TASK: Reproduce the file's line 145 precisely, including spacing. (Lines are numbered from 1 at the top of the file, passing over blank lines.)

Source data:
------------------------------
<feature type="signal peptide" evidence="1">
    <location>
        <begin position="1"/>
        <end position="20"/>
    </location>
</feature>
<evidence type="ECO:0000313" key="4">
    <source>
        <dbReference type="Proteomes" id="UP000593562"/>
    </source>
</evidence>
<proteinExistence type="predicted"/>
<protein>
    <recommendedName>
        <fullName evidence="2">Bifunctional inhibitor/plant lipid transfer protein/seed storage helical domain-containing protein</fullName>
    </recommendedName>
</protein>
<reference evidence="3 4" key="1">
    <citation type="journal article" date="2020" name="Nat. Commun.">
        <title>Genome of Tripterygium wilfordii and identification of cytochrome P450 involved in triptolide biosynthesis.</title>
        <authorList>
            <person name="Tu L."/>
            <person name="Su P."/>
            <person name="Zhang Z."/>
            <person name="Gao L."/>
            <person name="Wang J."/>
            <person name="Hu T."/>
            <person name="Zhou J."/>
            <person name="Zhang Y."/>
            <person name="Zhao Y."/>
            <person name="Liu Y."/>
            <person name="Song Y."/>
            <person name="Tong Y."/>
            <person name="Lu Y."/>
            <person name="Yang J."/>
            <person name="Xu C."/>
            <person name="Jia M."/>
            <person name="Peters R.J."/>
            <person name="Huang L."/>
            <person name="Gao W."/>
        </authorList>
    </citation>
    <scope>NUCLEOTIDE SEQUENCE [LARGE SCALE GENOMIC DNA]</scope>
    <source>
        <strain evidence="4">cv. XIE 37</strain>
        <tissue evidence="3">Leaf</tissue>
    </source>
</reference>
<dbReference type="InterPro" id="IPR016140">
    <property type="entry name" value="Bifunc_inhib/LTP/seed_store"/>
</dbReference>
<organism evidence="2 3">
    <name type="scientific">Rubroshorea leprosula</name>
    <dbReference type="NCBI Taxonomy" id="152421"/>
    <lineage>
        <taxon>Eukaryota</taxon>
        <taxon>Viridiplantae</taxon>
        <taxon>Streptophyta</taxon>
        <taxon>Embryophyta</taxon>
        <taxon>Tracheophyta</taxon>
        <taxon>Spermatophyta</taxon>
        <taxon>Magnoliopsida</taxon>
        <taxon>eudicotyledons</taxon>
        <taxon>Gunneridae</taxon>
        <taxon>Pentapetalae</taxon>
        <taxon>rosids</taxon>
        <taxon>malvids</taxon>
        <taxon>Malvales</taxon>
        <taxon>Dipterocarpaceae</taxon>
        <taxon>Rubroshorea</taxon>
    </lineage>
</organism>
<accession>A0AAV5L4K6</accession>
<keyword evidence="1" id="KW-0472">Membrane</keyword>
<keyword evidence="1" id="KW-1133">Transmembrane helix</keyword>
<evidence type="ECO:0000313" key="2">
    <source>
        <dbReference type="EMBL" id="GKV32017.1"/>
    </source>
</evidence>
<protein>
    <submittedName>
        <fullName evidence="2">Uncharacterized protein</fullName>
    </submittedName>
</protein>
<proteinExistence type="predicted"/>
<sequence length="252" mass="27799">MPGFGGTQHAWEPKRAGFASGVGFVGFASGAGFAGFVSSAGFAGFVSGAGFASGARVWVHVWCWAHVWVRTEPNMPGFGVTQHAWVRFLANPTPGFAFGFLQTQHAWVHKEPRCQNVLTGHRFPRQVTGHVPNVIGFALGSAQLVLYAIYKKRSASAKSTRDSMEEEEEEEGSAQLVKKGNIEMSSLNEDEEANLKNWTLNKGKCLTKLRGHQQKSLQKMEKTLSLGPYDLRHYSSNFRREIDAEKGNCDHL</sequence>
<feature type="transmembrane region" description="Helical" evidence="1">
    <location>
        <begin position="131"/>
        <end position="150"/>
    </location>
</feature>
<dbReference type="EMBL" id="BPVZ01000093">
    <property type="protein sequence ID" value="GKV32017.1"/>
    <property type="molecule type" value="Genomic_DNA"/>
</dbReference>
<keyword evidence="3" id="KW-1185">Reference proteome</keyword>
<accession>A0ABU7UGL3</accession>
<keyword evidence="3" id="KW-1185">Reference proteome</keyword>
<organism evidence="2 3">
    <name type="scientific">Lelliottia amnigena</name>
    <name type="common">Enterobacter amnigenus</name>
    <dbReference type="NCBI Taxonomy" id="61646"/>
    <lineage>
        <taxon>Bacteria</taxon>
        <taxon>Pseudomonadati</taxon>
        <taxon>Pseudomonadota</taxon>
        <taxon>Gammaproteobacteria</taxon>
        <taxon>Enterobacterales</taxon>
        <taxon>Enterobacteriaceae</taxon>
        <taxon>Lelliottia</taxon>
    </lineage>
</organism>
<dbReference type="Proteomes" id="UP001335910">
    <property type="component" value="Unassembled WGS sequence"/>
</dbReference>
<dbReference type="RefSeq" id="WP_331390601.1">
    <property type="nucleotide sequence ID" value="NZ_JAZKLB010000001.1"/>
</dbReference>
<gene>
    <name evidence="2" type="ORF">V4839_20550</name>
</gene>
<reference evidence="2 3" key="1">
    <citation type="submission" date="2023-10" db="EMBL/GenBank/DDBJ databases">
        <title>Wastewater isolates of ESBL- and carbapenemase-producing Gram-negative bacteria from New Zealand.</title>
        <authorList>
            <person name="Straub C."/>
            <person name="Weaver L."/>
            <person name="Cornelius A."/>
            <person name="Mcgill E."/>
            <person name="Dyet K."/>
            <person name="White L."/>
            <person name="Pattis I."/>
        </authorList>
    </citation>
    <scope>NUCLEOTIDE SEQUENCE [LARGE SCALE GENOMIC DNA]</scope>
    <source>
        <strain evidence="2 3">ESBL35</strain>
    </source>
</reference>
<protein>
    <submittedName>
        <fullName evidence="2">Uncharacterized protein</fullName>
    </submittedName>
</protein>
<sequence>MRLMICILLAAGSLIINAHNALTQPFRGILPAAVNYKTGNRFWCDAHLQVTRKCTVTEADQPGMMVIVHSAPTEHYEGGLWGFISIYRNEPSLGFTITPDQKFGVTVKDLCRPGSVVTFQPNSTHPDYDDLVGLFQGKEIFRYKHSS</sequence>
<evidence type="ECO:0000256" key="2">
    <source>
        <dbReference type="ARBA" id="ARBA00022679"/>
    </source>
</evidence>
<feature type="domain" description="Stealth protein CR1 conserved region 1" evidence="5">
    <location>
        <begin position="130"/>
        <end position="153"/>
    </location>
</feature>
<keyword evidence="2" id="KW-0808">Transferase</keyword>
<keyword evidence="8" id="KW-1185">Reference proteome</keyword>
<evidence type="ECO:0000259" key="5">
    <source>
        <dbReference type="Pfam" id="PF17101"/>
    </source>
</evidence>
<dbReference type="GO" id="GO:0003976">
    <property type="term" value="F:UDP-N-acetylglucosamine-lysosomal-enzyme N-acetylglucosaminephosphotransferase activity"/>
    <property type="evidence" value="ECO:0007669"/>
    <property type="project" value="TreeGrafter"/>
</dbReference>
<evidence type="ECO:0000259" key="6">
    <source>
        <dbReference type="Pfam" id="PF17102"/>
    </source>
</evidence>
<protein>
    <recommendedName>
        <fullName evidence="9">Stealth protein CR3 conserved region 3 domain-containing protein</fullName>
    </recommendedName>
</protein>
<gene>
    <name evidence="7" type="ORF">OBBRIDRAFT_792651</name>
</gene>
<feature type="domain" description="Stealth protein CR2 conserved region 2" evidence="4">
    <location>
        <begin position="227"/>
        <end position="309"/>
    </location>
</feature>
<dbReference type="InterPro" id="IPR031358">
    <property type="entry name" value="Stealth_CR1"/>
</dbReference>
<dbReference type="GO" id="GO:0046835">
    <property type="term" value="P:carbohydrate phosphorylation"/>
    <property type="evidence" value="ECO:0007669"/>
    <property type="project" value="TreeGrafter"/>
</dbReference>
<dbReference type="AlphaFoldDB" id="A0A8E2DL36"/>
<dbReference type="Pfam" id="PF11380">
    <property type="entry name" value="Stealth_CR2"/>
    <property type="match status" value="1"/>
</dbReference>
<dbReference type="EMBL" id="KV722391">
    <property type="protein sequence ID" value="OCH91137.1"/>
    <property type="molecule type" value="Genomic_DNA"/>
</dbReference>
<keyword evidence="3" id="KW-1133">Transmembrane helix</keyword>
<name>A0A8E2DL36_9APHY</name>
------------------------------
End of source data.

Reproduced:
    </submittedName>